My former White House colleague Joe Shattan passed away this weekend. Bill Kristol has written a touching tribute to Joe that I commend to you. I wanted to add a personal anecdote and my impressions of him.
Joe preceded me as a speechwriter for Secretary of Education William Bennett, where his wonderful skills as a speechwriter were well known. Years later, when I was deputy director of presidential speechwriting in the George W. Bush White House and we were staffing up, I reached out to Joe to see if he’d like to join our team. He demurred; he had served in previous administrations, he had built the life he wanted, and he wasn’t eager to change.
Then came 9/11.
Shortly after the attacks on September 11, I received an email from Joe. Was my previous offer still on the table? Joe wrote in moving terms about how he felt America was now engaged in a great moral and civilizational struggle. He felt compelled to help if he could. A student of history, Joe knew the vital role words play in summoning a nation to fight for a great cause.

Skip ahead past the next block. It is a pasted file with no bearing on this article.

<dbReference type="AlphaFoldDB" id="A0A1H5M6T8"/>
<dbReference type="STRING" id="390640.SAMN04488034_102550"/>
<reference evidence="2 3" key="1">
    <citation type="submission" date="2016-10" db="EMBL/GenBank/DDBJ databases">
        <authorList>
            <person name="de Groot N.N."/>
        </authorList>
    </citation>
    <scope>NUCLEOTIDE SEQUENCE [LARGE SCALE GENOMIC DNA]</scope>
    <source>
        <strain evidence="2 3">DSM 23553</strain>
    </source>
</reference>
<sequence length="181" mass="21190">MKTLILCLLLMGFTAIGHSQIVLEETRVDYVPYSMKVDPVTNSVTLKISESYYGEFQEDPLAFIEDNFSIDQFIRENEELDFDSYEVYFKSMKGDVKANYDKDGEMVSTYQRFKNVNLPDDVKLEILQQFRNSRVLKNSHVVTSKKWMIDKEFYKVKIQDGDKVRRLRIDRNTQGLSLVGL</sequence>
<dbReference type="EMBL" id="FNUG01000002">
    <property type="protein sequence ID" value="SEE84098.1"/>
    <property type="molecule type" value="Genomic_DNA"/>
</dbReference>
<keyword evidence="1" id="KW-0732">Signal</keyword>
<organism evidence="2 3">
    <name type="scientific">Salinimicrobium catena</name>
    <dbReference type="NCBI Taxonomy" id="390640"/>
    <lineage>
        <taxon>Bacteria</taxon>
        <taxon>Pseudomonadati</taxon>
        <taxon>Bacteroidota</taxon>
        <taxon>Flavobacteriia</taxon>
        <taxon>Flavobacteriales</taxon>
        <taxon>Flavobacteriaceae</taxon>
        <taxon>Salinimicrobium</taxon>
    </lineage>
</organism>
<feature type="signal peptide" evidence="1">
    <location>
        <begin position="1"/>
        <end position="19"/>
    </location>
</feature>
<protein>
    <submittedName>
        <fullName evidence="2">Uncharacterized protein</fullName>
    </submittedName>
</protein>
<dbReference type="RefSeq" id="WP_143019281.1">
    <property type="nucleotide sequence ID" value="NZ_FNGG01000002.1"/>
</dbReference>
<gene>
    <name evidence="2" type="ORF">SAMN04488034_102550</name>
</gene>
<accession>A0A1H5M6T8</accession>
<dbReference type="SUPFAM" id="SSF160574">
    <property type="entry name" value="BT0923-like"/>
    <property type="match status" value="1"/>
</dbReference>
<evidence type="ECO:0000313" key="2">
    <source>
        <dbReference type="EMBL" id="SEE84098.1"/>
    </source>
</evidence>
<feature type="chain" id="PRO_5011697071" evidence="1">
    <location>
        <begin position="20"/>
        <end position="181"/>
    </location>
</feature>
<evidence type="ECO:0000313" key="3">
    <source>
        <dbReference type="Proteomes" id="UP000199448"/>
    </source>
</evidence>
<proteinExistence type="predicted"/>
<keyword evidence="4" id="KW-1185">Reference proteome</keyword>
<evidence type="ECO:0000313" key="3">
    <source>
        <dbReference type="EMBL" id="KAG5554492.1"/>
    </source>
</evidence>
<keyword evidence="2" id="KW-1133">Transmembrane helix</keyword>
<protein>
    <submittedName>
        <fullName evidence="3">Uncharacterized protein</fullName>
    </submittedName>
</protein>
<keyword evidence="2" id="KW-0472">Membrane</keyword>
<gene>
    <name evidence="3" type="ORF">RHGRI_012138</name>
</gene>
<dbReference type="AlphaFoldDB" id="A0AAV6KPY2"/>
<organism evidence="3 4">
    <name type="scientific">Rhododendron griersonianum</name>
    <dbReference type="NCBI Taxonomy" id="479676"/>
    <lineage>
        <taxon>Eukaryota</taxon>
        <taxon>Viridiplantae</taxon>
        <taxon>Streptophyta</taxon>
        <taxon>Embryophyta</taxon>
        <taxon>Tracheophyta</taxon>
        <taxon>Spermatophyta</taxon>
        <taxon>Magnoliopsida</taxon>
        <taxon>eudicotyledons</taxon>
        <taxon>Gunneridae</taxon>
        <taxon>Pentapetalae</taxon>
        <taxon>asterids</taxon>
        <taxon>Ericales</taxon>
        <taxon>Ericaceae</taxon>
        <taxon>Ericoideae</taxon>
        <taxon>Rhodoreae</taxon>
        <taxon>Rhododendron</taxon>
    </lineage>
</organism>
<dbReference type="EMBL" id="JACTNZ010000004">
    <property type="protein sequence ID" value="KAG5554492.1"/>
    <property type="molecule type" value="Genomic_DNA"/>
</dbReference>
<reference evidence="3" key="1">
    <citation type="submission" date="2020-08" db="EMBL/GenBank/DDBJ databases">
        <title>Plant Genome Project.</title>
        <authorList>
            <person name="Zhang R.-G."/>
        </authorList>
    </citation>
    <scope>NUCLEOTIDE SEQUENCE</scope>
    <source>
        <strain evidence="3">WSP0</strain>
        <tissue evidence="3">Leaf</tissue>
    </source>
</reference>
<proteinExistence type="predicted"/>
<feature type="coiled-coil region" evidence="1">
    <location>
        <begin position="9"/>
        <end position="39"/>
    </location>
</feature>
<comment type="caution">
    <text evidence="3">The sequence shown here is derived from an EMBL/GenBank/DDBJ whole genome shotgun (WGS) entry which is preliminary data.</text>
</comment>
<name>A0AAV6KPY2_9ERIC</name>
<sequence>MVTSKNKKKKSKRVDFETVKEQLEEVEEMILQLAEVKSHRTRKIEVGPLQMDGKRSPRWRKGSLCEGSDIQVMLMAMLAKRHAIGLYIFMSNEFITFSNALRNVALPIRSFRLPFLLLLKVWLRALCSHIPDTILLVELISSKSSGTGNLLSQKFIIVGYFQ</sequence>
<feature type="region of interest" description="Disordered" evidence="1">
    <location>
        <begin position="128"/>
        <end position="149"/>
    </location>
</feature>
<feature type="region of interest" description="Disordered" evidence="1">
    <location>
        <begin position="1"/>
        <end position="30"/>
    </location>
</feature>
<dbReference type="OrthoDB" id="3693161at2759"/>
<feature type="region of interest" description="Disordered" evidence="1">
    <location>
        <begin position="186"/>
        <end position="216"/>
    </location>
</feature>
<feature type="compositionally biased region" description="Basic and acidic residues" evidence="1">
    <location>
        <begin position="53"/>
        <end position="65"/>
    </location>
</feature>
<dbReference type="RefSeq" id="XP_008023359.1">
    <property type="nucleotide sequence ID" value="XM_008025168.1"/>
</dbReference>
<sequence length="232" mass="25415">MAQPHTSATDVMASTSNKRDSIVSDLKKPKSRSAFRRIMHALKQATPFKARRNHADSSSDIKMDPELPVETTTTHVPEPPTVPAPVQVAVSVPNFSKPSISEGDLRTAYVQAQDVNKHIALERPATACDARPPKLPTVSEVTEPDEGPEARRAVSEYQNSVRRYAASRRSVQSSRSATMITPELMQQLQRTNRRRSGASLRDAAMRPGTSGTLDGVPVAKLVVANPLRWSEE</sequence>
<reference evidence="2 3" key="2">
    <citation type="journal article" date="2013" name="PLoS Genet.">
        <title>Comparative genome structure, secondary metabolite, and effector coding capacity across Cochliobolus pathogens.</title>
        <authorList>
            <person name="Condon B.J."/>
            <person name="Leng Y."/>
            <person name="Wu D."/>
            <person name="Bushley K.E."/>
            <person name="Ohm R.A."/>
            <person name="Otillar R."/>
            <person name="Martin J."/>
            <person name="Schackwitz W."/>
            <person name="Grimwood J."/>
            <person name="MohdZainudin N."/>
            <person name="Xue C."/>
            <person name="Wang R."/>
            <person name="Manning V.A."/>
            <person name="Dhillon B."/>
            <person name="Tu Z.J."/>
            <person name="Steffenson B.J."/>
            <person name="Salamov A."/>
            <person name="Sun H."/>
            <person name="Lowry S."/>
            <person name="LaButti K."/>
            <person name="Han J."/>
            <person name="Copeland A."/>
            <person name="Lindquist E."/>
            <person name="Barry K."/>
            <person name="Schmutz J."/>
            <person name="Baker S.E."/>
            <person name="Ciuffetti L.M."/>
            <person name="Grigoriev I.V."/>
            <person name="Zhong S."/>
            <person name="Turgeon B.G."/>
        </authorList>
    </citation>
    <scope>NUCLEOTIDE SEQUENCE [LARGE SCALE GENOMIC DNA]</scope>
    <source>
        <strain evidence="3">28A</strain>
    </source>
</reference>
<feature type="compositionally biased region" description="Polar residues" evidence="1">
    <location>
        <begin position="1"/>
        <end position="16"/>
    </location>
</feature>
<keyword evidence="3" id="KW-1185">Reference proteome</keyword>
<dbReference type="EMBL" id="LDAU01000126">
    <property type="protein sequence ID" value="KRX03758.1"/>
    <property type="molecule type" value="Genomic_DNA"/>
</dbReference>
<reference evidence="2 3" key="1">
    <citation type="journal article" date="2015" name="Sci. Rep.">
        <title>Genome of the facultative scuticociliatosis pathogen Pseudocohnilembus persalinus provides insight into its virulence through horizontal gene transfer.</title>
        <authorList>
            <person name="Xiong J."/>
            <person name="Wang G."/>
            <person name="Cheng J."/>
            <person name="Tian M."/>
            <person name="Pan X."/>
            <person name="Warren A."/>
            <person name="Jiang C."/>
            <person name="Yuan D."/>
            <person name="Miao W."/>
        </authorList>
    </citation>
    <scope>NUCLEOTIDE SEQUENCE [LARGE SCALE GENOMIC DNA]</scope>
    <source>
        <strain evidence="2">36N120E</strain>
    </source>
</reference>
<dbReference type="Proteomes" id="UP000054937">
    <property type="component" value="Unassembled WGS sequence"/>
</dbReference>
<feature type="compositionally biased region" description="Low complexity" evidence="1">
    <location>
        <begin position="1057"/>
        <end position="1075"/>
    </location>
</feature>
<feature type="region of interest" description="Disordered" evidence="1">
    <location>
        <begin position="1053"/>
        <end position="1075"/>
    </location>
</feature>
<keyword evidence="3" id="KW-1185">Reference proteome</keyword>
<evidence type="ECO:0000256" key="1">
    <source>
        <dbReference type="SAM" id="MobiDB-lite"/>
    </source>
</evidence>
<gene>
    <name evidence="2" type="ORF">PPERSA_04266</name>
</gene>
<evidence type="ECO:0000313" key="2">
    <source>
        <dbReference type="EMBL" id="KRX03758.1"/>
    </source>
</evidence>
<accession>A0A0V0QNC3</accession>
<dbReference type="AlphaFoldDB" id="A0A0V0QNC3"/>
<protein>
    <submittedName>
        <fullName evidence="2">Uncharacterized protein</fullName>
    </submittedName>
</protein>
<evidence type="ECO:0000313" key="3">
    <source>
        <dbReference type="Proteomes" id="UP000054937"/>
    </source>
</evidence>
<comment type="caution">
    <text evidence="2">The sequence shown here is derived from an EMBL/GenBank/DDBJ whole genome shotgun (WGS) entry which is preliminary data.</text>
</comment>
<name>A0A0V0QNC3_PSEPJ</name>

We hired Joe.
The thing to understand about Joe is he was something of a rarity. While I was not an intimate friend of his, it seemed to me he saw his calling in life in terms of duty rather than a driving personal ambition. One never got the sense with Joe that he was acting out of egotism.
Witty and delightful, there was something endearing about Joe. To be sure, serving in high public office was something very special to him. He esteemed the institution of the presidency and deeply admired the handiwork of the founders. But all things being equal, I had the sense that a more quiet life is what he preferred. Which is why when I received that email from him shortly after 9/11, I knew what animated it was a sense of higher purpose.
Joe had his priorities in the right order, and right at the top was his family, which he adored, and his nation, which he revered.
It was a privilege and an honor to have served with Joe Shattan.
An archive of his writings in Commentary can be found here.